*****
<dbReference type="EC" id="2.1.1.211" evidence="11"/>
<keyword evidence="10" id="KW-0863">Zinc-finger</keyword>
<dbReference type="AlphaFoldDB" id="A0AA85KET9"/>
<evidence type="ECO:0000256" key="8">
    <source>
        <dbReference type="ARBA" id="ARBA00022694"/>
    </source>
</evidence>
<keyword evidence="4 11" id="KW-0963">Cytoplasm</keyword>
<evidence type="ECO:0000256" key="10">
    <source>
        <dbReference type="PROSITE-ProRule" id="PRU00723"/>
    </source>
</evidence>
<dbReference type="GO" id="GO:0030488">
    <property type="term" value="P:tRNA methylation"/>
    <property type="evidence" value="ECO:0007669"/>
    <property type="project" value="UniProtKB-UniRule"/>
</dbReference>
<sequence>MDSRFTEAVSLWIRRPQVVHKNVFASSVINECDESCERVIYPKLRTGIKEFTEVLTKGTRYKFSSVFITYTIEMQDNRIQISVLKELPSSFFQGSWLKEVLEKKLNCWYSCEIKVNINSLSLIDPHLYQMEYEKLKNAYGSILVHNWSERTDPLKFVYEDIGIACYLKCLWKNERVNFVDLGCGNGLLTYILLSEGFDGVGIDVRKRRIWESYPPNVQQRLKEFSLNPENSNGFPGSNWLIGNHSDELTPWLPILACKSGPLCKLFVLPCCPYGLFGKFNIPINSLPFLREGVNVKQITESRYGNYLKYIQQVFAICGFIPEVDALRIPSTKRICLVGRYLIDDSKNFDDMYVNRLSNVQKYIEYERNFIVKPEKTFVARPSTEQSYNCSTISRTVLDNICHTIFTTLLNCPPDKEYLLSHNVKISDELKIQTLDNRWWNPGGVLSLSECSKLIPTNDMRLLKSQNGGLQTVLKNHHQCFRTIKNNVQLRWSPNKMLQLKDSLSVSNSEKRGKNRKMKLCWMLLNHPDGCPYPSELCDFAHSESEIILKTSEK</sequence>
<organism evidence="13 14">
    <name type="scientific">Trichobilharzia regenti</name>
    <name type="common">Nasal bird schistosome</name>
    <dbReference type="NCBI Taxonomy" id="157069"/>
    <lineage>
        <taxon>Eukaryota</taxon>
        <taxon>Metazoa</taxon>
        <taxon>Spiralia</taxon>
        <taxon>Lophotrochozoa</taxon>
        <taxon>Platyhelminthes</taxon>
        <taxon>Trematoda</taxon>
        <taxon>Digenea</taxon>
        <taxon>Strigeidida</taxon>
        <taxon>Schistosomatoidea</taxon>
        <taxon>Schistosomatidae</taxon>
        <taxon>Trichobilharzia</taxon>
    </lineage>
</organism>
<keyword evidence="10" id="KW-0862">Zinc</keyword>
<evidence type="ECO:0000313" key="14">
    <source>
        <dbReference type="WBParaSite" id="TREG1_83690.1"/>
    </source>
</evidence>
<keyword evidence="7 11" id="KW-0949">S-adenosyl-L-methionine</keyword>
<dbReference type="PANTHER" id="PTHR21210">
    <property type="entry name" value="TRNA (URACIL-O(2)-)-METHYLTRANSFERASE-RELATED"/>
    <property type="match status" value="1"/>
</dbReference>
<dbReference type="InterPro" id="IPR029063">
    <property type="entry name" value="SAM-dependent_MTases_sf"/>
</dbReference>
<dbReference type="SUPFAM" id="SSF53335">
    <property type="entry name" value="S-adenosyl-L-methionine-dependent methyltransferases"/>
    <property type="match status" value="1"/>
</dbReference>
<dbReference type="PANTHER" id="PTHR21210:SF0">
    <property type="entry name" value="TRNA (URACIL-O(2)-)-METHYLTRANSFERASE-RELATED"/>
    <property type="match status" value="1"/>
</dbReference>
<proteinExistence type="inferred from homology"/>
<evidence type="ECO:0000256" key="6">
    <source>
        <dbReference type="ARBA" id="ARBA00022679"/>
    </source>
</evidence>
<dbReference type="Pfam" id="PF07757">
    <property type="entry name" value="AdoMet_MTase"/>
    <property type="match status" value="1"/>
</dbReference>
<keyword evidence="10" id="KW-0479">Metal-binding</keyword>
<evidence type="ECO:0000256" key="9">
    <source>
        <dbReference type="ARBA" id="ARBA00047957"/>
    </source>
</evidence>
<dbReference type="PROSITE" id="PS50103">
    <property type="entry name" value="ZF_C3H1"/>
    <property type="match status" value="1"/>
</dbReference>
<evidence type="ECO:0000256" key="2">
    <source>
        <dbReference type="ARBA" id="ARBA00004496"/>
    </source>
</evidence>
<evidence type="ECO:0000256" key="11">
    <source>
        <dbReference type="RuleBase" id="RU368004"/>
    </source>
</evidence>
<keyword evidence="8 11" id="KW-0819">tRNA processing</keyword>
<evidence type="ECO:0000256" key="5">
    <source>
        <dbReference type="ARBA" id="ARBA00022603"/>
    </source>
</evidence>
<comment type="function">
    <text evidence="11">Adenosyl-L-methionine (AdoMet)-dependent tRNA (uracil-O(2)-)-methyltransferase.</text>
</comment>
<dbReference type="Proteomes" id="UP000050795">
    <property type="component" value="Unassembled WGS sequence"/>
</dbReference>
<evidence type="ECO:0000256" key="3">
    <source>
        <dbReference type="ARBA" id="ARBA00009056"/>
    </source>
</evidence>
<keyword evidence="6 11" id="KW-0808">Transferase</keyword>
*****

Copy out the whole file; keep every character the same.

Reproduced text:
<dbReference type="EC" id="2.1.1.211" evidence="11"/>
<keyword evidence="10" id="KW-0863">Zinc-finger</keyword>
<dbReference type="AlphaFoldDB" id="A0AA85KET9"/>
<evidence type="ECO:0000256" key="8">
    <source>
        <dbReference type="ARBA" id="ARBA00022694"/>
    </source>
</evidence>
<keyword evidence="4 11" id="KW-0963">Cytoplasm</keyword>
<evidence type="ECO:0000256" key="10">
    <source>
        <dbReference type="PROSITE-ProRule" id="PRU00723"/>
    </source>
</evidence>
<dbReference type="GO" id="GO:0030488">
    <property type="term" value="P:tRNA methylation"/>
    <property type="evidence" value="ECO:0007669"/>
    <property type="project" value="UniProtKB-UniRule"/>
</dbReference>
<sequence>MDSRFTEAVSLWIRRPQVVHKNVFASSVINECDESCERVIYPKLRTGIKEFTEVLTKGTRYKFSSVFITYTIEMQDNRIQISVLKELPSSFFQGSWLKEVLEKKLNCWYSCEIKVNINSLSLIDPHLYQMEYEKLKNAYGSILVHNWSERTDPLKFVYEDIGIACYLKCLWKNERVNFVDLGCGNGLLTYILLSEGFDGVGIDVRKRRIWESYPPNVQQRLKEFSLNPENSNGFPGSNWLIGNHSDELTPWLPILACKSGPLCKLFVLPCCPYGLFGKFNIPINSLPFLREGVNVKQITESRYGNYLKYIQQVFAICGFIPEVDALRIPSTKRICLVGRYLIDDSKNFDDMYVNRLSNVQKYIEYERNFIVKPEKTFVARPSTEQSYNCSTISRTVLDNICHTIFTTLLNCPPDKEYLLSHNVKISDELKIQTLDNRWWNPGGVLSLSECSKLIPTNDMRLLKSQNGGLQTVLKNHHQCFRTIKNNVQLRWSPNKMLQLKDSLSVSNSEKRGKNRKMKLCWMLLNHPDGCPYPSELCDFAHSESEIILKTSEK</sequence>
<organism evidence="13 14">
    <name type="scientific">Trichobilharzia regenti</name>
    <name type="common">Nasal bird schistosome</name>
    <dbReference type="NCBI Taxonomy" id="157069"/>
    <lineage>
        <taxon>Eukaryota</taxon>
        <taxon>Metazoa</taxon>
        <taxon>Spiralia</taxon>
        <taxon>Lophotrochozoa</taxon>
        <taxon>Platyhelminthes</taxon>
        <taxon>Trematoda</taxon>
        <taxon>Digenea</taxon>
        <taxon>Strigeidida</taxon>
        <taxon>Schistosomatoidea</taxon>
        <taxon>Schistosomatidae</taxon>
        <taxon>Trichobilharzia</taxon>
    </lineage>
</organism>
<keyword evidence="10" id="KW-0862">Zinc</keyword>
<evidence type="ECO:0000313" key="14">
    <source>
        <dbReference type="WBParaSite" id="TREG1_83690.1"/>
    </source>
</evidence>
<keyword evidence="7 11" id="KW-0949">S-adenosyl-L-methionine</keyword>
<dbReference type="PANTHER" id="PTHR21210">
    <property type="entry name" value="TRNA (URACIL-O(2)-)-METHYLTRANSFERASE-RELATED"/>
    <property type="match status" value="1"/>
</dbReference>
<dbReference type="InterPro" id="IPR029063">
    <property type="entry name" value="SAM-dependent_MTases_sf"/>
</dbReference>
<dbReference type="SUPFAM" id="SSF53335">
    <property type="entry name" value="S-adenosyl-L-methionine-dependent methyltransferases"/>
    <property type="match status" value="1"/>
</dbReference>
<dbReference type="PANTHER" id="PTHR21210:SF0">
    <property type="entry name" value="TRNA (URACIL-O(2)-)-METHYLTRANSFERASE-RELATED"/>
    <property type="match status" value="1"/>
</dbReference>
<proteinExistence type="inferred from homology"/>
<evidence type="ECO:0000256" key="6">
    <source>
        <dbReference type="ARBA" id="ARBA00022679"/>
    </source>
</evidence>
<dbReference type="Pfam" id="PF07757">
    <property type="entry name" value="AdoMet_MTase"/>
    <property type="match status" value="1"/>
</dbReference>
<keyword evidence="10" id="KW-0479">Metal-binding</keyword>
<evidence type="ECO:0000256" key="9">
    <source>
        <dbReference type="ARBA" id="ARBA00047957"/>
    </source>
</evidence>
<dbReference type="PROSITE" id="PS50103">
    <property type="entry name" value="ZF_C3H1"/>
    <property type="match status" value="1"/>
</dbReference>
<evidence type="ECO:0000256" key="2">
    <source>
        <dbReference type="ARBA" id="ARBA00004496"/>
    </source>
</evidence>
<evidence type="ECO:0000256" key="11">
    <source>
        <dbReference type="RuleBase" id="RU368004"/>
    </source>
</evidence>
<keyword evidence="8 11" id="KW-0819">tRNA processing</keyword>
<evidence type="ECO:0000256" key="5">
    <source>
        <dbReference type="ARBA" id="ARBA00022603"/>
    </source>
</evidence>
<comment type="function">
    <text evidence="11">Adenosyl-L-methionine (AdoMet)-dependent tRNA (uracil-O(2)-)-methyltransferase.</text>
</comment>
<dbReference type="Proteomes" id="UP000050795">
    <property type="component" value="Unassembled WGS sequence"/>
</dbReference>
<evidence type="ECO:0000256" key="3">
    <source>
        <dbReference type="ARBA" id="ARBA00009056"/>
    </source>
</evidence>
<keyword evidence="6 11" id="KW-0808">Transferase</keyword>